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Fifteen reasons not to give multinational companies a tax cut

Fifteen reasons not to give multinational companies a tax cut

  1. The underlying cash balance for the 2016-17 financial year to 31 January 2017 was a deficit of $44,029 million. Net debt is $323,821 million; and Australian Government Securities on Issue is $483,080 million.
  2. The ATO’s latest corporate tax transparency report showed 36 per cent of large firms had zero tax payable in 2014-15. However, this is a slight improvement on the prior 2013-14 financial year, where it was nearly 38 per cent.  The entities covered by the report are public and foreign firms with an income of $100 million or more and companies privately owned by Australian residents with an income of $200 million-plus.
  3. Of those who do pay tax, almost a third of companies are paying an effective tax rate of about 10 per cent
  4. In Australia, analysis showed the GDP loss due to profit shifting by multinationals was 0.41 per cent, or in dollar terms, $US6.1 billion a year.
  5. The ATO has 71 audits under way in the large business area covering 59 multinational corporations. At least seven major multinational audits were expected to come to a head before June 30, four in e-commerce and three in the energy and resource industries.  The ATO expects liabilities to total more than $2 billion from these seven companies.
  6. Bureau of Statistics business indicators data for the December quarter show a massive 20.1 per cent surge in profits over the quarter, while wages fell 0.5 per cent. Since the Liberal government took power in September 2013, real wages have grown by a miserable 0.3%.
  7. Due to dividend imputation, almost all the benefit from the company tax cut would go to foreign shareholders as Australian shareholders would have to make up the cut with income tax.
  8. Treasury modelling finds that the level of employment in 20 or 30 years’ time will be just 0.1 per cent higher than otherwise.
  9. Treasury’s modelling finds that the cut in company tax would cause the level of real GNI to be only 0.6 per cent higher than otherwise “in the long term”. After 20 or 25 or 30 years, the level of real after-tax wages will be 0.4 per cent higher than otherwise.
  10. Employers have already benefited from the freeze of the superannuation guarantee at 9.5% rather than the legislated incremental increase to 12% by 2019.
  11. Employers will benefit from cuts to penalty rates.
  12. Businesses have already avoided tax through instant asset write-offs.
  13. The Accord traded away the right to negotiate wage increases in return for price restraint and an increase in the “social wage.” We now see those hard won agreements being whittled away.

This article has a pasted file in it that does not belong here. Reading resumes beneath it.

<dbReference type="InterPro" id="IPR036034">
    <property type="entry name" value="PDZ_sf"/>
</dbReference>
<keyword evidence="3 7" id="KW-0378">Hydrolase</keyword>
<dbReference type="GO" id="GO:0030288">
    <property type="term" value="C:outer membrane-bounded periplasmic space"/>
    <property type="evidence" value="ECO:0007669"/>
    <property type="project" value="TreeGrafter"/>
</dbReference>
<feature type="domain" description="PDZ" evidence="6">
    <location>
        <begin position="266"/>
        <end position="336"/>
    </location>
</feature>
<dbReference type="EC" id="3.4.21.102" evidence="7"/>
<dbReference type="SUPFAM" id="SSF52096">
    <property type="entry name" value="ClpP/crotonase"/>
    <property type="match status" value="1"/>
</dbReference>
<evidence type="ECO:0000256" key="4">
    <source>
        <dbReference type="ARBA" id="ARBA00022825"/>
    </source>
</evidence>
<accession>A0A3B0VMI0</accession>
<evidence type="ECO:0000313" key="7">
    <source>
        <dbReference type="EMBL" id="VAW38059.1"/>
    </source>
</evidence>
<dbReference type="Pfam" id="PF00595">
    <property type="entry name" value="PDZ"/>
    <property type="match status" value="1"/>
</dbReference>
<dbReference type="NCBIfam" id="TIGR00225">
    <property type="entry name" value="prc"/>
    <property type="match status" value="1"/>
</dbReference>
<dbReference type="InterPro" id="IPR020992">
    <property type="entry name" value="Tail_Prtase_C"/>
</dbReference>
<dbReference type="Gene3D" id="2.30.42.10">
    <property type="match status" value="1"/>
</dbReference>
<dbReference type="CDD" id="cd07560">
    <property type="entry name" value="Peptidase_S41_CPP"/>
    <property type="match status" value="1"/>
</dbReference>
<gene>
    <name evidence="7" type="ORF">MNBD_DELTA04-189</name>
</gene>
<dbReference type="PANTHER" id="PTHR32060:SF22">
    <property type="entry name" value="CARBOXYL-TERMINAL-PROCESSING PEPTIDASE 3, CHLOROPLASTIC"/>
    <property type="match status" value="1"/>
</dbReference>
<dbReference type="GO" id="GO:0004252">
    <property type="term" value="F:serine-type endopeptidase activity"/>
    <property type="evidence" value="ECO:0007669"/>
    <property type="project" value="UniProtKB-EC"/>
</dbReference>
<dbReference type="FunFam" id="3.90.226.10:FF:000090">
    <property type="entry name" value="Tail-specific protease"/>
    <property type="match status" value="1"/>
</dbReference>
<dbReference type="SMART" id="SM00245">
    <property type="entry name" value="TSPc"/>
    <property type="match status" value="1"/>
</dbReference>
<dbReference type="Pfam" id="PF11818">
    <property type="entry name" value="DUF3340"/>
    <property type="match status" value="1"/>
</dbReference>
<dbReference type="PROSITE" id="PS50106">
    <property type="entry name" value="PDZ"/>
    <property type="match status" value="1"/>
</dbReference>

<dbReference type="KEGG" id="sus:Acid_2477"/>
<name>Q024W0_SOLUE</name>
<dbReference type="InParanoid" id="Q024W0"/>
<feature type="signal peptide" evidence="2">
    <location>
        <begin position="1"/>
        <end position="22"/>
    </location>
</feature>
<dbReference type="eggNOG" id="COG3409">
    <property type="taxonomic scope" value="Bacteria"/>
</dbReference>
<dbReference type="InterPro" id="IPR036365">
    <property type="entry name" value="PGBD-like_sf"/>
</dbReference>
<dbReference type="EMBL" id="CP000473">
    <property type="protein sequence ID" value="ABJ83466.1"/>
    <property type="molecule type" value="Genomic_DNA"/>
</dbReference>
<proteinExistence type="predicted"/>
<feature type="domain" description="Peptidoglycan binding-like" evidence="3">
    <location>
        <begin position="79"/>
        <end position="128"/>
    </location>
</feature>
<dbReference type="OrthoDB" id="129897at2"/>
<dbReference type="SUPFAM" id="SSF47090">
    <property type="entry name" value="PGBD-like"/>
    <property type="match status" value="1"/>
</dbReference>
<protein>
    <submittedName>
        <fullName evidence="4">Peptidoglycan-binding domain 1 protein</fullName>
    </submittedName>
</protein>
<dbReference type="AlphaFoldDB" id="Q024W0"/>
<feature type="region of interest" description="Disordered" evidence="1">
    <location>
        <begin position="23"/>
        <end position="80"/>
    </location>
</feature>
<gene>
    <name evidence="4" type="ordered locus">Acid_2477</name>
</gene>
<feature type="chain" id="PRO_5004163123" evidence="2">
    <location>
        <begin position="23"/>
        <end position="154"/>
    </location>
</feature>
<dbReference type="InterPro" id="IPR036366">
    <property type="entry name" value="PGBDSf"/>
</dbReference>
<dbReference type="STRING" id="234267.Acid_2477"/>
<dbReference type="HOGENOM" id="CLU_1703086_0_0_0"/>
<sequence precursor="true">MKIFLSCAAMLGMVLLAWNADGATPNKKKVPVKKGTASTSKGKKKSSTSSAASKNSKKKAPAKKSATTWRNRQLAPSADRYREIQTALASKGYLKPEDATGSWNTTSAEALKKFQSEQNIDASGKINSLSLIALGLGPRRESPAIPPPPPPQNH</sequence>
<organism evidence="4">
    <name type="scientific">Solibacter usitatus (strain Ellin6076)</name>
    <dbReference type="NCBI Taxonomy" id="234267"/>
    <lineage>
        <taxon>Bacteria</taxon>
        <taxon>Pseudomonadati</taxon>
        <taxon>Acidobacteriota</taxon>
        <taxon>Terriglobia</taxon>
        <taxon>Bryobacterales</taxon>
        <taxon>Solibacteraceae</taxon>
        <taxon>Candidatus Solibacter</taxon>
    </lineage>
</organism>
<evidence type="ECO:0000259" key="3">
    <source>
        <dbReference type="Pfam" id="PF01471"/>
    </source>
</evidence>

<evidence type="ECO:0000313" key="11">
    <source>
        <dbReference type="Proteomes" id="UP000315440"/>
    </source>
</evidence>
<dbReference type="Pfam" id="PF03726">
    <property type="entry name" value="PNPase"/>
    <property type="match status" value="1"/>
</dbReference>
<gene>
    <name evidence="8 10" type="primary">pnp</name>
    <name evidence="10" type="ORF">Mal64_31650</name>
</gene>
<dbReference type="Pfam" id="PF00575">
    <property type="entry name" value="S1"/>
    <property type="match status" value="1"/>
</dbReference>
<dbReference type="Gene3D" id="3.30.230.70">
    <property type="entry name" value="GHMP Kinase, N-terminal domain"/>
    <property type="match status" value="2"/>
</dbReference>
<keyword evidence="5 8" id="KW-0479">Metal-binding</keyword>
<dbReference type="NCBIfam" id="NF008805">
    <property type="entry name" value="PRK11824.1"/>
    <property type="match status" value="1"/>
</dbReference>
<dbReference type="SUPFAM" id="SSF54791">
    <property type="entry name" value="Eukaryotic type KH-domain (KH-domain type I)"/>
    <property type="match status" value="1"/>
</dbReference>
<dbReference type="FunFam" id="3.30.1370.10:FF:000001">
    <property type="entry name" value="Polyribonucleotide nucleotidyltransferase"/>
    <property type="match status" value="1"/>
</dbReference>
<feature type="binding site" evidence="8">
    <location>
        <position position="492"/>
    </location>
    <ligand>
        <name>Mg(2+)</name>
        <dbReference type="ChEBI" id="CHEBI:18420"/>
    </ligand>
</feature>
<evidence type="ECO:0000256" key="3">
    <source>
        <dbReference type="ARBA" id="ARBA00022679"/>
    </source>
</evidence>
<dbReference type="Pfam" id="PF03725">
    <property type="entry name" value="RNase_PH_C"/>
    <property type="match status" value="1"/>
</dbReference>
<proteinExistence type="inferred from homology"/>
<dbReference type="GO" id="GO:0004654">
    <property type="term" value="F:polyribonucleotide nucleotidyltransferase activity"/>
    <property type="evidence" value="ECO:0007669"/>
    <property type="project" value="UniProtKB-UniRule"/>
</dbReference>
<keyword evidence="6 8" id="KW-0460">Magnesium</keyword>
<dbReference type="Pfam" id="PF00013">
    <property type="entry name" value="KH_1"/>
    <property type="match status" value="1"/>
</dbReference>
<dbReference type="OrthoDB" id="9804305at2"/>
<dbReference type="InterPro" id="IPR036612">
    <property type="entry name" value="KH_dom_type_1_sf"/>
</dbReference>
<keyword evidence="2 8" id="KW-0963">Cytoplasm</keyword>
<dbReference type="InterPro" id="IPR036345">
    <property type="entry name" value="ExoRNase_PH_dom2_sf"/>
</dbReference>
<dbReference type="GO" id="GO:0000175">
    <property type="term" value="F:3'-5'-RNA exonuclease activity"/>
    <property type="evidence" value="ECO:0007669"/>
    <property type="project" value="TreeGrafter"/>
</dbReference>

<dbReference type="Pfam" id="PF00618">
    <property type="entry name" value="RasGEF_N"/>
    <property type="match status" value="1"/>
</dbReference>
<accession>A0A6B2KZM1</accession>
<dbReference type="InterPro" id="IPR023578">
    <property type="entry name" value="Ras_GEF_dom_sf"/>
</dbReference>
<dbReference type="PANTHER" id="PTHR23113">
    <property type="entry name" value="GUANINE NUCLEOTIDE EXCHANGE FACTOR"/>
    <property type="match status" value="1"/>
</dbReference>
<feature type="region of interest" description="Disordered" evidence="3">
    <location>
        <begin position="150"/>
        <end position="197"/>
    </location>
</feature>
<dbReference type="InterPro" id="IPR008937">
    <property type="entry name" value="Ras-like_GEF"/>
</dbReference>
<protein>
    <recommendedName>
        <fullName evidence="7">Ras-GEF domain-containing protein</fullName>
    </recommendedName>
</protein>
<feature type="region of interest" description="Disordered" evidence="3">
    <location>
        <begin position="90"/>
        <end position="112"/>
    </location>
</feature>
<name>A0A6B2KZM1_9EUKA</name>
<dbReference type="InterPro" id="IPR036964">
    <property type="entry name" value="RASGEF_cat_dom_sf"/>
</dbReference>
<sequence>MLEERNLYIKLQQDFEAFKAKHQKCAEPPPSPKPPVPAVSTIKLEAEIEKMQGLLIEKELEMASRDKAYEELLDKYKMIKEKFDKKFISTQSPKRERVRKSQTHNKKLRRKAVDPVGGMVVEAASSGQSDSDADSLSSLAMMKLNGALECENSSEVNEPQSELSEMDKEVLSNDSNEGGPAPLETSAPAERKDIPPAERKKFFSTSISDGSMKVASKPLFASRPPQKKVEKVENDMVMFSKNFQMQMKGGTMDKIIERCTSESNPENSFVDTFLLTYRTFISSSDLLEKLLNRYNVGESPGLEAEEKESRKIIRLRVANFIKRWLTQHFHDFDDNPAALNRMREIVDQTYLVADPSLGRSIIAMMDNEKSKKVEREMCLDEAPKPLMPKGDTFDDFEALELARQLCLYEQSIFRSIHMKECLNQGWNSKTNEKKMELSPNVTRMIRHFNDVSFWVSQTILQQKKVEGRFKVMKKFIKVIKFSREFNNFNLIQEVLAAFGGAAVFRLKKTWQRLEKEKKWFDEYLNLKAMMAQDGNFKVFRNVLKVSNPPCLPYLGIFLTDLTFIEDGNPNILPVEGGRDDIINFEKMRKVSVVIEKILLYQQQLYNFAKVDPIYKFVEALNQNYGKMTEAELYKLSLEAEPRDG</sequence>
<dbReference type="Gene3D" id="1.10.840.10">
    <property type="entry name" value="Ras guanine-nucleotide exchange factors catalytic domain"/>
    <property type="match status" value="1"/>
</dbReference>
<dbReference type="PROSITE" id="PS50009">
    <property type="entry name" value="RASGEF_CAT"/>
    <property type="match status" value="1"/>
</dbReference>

14. The bigger the gap between the company tax rate and the highest income tax rate, the greater the incentive to become a company.
  15. By value 71 per cent of foreign investment applications come from countries with company tax rates lower than Australia’s rate and by number a large 97 per cent come from countries with company tax rates lower than Australia’s rate.

 

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10 comments

  1. townsvilleblog

    And to add insult to injury we discovered last week that only one section of corporate welfare being the fossil fuel industry received $550 Billion in 2014, just 10% of which would balance t5he federal budget. We found out in Dec 2015 that most foreign multinational corporations paid “no tax” since 2013 not a cent. This giveaway of our hard earned PAYG tax dollars will not create one new job, and will only reward the 0.01% of the global population who own these corporations. These corporations contribute absolutely nothing to the Australian economy except to provide a few starvation wages jobs, we need a better deal, we need a better government.

  2. Wayne Turner

    And sadly we need a better public,that voted for a mob like this…

  3. Jaquix

    Townsville that is an obscene amount of money going to the fossil fuel industry!

  4. Alistair

    Only 15? 🙂

  5. babyjewels10

    And when the Tax Office catches them, they’ll do a deal and end up paying about 10% of what they owe, to clear their debt. Bah!

  6. iggy648

    No. 15 is the killer. I assume that when investors do due diligence, it’s pretty easy for them to see that the nominal tax rate in Australia of 30% is irrelevant, because they see so many companies actually paying so little.

  7. Kaye Lee

    16. Companies should contribute to the well-educated, skilled, healthy workforce provided in a stable political environment with a strong judicial system, with well-established infrastructure in place.

  8. Matters Not

    Companies should contribute to the well-educated, skilled, healthy workforce provided in a stable political environment with a strong judicial system, with well-established infrastructure in place

    Yep! But until the notion of ‘social debt’, or a related concept, becomes part of the ‘common sense’ and is integrated into the ‘economic’ system then we will continue to be treated as mugs.

  9. paulwalter

    Thinking on that six billion, how many worthwhile things could that have financed?

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